October 2011 Art Show: Interview with Stephanie Rigsby
How did you art enter your life?
Art has always crept up in different mediums in varied intervals of happenstance. The first time I realized I was in love with art was when I painted my first picture, in preschool. Our teacher had taken us outdoors to let us paint the world around us. It was autumn so the leaves were a miraculous color and I began to paint from a nearby tree, from the bottom up. I realized I wanted to capture not only the essence of an outline, but every single detail- from the bark to each individual leaf. Needless to say, as time passed, I blended into the growing dark shade we sat under, so engrossed in my perseverance to capture detail, I somehow got left behind.
When I finally painted the last leaf, I looked around to see it was nearly night and I was all alone. I was astonished to see how I absorbed I could become in something that time was able to become completely suspended. This to me felt like a miracle or some kind of wonderful magic. My first conscious thought to creating with any sort of seriousness, however, came from an accidental discovery of surrealism, when I was eight. It remains one of my most effectual muses.
Surrealism for me incorporates the technical capability of realism, while maintaining imaginative fantasy- it is the wilds of the creative realm. While not simply fluff, it also integrates a depth of symbolism, which may cater to philosophy, psychology, mysticism, political/social discourse, or simply experimentation/ the avant-garde. I believe a great avenue art leads us down is one of lent perspective. When depiction is abstractified just enough to allow for interpretation and realistic enough to suggest credence, it can open up individual perspective to new or wider spectrums of thought.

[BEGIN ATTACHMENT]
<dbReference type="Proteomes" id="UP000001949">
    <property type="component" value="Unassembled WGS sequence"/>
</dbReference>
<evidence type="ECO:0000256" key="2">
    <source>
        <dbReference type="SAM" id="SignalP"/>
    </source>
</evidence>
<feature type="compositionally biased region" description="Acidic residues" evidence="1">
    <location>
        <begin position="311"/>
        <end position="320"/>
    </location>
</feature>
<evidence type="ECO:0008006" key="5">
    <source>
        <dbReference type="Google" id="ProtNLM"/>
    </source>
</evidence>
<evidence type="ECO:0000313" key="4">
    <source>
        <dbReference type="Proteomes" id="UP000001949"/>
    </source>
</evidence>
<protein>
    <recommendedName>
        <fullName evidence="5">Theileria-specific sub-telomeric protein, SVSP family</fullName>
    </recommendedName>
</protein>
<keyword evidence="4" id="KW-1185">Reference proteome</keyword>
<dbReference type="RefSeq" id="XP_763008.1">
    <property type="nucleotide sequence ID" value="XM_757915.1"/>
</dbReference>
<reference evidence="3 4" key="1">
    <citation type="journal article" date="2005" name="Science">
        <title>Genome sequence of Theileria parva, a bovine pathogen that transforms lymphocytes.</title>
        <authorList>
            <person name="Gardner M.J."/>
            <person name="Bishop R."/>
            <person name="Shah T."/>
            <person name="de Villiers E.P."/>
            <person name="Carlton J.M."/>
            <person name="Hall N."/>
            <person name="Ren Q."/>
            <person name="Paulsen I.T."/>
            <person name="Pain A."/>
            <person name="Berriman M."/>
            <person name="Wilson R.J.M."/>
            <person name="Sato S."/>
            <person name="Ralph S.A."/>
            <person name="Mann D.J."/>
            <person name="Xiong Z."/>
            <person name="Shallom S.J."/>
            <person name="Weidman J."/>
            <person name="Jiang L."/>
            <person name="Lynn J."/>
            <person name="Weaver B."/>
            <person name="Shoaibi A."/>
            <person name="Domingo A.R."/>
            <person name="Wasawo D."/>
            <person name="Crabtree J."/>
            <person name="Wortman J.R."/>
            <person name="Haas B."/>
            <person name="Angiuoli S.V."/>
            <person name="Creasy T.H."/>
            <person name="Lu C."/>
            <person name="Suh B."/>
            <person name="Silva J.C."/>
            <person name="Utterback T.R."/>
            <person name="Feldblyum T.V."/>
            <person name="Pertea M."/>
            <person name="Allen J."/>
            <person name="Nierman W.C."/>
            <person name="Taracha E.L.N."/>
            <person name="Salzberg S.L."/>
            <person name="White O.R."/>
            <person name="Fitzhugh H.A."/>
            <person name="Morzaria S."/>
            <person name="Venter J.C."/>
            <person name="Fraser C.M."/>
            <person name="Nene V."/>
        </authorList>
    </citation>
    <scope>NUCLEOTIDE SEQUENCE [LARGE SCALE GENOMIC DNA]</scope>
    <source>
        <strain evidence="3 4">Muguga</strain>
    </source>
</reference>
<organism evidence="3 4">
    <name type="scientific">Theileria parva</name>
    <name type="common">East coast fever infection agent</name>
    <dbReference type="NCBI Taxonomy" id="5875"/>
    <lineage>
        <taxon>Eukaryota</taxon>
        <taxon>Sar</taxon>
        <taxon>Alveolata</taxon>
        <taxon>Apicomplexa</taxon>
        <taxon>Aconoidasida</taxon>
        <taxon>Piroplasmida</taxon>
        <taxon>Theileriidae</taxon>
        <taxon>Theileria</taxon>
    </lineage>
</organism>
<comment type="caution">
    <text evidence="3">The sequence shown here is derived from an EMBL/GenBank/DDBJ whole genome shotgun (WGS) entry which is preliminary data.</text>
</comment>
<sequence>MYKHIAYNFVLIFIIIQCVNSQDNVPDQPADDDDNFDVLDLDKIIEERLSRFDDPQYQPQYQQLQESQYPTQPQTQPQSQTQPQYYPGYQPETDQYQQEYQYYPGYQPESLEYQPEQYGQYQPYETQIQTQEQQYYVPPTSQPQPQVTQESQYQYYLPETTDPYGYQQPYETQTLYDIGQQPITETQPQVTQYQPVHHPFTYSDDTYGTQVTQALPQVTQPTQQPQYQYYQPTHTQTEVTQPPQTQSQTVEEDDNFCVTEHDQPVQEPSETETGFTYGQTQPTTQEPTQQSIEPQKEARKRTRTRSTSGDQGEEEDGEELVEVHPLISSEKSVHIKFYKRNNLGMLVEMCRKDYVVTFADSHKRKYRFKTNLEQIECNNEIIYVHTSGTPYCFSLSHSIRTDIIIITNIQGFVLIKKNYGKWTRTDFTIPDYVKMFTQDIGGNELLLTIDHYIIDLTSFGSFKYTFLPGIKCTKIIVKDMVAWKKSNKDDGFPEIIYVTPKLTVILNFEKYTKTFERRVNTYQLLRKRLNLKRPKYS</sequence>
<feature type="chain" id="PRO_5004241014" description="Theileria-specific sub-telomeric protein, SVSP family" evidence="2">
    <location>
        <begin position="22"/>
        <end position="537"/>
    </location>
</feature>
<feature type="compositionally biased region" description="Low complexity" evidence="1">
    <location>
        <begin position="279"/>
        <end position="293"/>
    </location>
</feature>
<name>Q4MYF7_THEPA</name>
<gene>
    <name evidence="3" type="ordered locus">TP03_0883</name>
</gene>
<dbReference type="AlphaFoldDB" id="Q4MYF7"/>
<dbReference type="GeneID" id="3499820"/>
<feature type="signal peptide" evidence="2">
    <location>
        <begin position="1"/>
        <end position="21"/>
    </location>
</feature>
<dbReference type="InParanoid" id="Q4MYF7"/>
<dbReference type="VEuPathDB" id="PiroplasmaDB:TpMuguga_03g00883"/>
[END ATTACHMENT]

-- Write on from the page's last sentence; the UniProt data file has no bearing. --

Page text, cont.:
What inspires you?
My inspiration is derivative of the myriad of things. I surround myself with a constant flux of expressive culture- films, books, music, performances. I find I’m also often struck by the simplest things, lit up colors and shapes- these are the images I frequently capture with my camera. Other inspiration comes from language itself- in screenplays, lyrics, or everyday conversations.
What mediums do you work with?
I am primarily a photographer and writer, though started out as a painter. I found photography was a media which allowed me to best capture what I felt and saw with my inner eye most. With photography, the best aspect of it, is that I can capture the world as an internal journal- what things astonish or effect me that are alive in the movement of time as it’s literally passing. There are so many experiences and observations we are exposed to- photography allows you the time to render them all.
What are your artistic goals?
I haven’t put as much effort into exhibiting my art, as I’ve been more focused on creating it. Though, the body of work I have has steadily been growing more vast- like water filling a dam. Before it bursts to overflowing, I think I’ll endeavor to release more of it so it may be shared with others. Creatively speaking, however, I look forward to dabbling more in alternative and antiquated processes of photography as well as working in sculpting and short filmmaking.
What’s your ideal Saturday?
My ideal Saturday, if I lived in Sacramento, would be to take a stroll through the Second Saturday art walk to expose myself to all the wonderful new realms of art that have been created. Generally, I like to have new experiences, whether it be traveling, going to galleries or museums, seeing bands play, or watching a performance piece. I find inspiration and rejuvenation in the insight of experiences that douse the senses in fresh perspectives.